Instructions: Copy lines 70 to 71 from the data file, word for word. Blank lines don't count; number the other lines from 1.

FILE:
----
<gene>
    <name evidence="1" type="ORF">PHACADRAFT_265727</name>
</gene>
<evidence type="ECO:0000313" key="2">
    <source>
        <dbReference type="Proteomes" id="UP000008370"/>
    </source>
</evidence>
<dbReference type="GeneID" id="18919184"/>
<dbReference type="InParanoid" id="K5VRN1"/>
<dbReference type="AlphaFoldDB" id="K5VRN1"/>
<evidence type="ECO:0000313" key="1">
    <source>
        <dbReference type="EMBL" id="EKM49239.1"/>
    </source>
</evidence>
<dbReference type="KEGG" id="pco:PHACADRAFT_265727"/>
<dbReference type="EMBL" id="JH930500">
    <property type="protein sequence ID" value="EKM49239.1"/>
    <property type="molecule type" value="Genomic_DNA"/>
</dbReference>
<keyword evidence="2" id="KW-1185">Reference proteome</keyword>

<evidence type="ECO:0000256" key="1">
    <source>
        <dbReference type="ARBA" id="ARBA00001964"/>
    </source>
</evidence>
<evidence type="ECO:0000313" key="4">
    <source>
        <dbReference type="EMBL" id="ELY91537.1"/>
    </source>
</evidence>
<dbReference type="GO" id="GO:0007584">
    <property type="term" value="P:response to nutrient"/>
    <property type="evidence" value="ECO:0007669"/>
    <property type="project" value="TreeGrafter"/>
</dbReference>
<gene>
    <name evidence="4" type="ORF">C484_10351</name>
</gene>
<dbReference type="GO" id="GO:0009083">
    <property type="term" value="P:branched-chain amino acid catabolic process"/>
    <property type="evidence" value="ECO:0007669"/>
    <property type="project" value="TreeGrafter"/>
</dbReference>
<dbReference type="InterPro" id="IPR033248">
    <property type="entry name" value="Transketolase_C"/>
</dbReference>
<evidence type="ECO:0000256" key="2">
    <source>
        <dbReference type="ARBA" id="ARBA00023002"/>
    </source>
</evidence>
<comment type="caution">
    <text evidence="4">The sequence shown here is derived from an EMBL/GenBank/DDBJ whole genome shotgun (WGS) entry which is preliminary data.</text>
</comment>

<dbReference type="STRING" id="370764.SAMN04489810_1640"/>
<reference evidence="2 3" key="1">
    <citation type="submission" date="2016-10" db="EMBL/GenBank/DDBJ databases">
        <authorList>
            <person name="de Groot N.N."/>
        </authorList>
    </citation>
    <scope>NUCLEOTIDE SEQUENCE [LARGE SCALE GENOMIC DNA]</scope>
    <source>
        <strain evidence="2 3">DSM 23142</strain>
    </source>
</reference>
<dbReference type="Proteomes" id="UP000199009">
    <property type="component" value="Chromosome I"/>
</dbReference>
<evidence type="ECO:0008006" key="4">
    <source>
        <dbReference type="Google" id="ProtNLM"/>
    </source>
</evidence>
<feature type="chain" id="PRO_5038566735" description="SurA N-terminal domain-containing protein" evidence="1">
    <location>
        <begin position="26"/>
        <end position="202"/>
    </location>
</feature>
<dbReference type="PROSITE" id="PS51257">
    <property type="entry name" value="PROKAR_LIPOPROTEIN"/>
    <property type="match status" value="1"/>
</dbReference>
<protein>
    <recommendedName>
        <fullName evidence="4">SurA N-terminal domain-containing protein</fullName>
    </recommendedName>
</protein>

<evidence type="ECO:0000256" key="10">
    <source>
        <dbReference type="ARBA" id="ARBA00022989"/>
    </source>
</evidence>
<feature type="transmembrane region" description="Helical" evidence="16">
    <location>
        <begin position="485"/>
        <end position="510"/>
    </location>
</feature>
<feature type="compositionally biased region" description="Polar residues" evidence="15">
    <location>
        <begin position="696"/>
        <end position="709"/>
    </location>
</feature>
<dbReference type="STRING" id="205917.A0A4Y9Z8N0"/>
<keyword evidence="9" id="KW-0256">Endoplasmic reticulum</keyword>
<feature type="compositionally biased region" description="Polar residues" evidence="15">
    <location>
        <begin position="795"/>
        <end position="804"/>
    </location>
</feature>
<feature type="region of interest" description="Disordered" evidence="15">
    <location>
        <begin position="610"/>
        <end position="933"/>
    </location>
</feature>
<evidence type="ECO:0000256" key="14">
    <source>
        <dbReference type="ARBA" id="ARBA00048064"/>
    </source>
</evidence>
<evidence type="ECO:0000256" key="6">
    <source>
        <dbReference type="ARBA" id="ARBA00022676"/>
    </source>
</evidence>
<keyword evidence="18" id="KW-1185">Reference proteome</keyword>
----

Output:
    <property type="component" value="Chromosome I"/>
</dbReference>